• Corpus ID: 5341486

Sequential Equilibria Author ( s ) :

  title={Sequential Equilibria Author ( s ) :},
  author={David M. Kreps and Robert B. Wilson},
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Refinements of Nash Equilibrium Equilibria with Simple Features

  • Economics
This entry describes ways that the definition of an equilibrium among players' strategies in a game can be sharpened by invoking additional criteria derived from decision theory. Refinements of John

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The present paper considers four properties of choice frames and shows that, together with the hypothesis of a common prior, are necessary and sufficient for the existence of a plausibility order that rationalizes the epistemic state of all the players.


The present dissertation consists of three independent essays on Game Theory and its applications to Economics. The first essay compares two standard notions of rational choice under uncertainty:

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We study a communication game of common interest in which the sender observes one of infinite types and sends one of finite messages which is interpreted by the receiver. In equilibrium there is no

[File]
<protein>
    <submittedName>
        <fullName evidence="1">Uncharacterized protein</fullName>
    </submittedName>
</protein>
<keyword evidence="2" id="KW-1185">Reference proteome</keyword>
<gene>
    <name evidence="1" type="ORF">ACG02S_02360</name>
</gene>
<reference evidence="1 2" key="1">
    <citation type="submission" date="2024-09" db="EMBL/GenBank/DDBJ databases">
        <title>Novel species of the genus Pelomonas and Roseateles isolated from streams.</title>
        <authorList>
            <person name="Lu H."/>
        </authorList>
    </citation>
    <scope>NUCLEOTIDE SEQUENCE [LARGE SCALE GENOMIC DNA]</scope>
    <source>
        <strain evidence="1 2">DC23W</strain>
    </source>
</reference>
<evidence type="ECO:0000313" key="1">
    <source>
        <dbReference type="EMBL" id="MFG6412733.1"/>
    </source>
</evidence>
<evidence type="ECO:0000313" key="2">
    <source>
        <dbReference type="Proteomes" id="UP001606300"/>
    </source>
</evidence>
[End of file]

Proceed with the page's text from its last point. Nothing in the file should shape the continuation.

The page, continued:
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In this paper we isolate a particular refinement of the notion of Nash equilibrium that is characterized by two properties: (i) it provides a unified framework for both backwards and forward

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A systematic monotonic relationship between an agent’s beliefs and optimal behavior under a particular moment-based ordering of its beliefs is observed and a spread-accumulatetechnique of sampling an agent's higher order belief is presented by generating “evenly dispersed” beliefs for which the authors (pre)compute offline solutions.

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Finding a general method to identify equilibria in repeated games with observation errors (repeated games with “private monitoring”) is a longstanding open problem in game theory and theoretical

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Extending the alternating-offers protocol in the presence of competition: models and theoretical analysis

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  • Economics
    Annals of Mathematics and Artificial Intelligence
  • 2009
A model that extends the alternating-offers protocol to include competition among agents and shows that a simple refinement of the agents’ utility functions leads to equilibrium uniqueness is provided.


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1. General Introduction.- 1.1. Informal description of games and game theory.- 1.2. Dynamic programming.- 1.3. Subgame perfect equilibria.- 1.4. Sequential equilibria and perfect equilibria.- 1.5.

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Economies with a Finite Set of Equilibria

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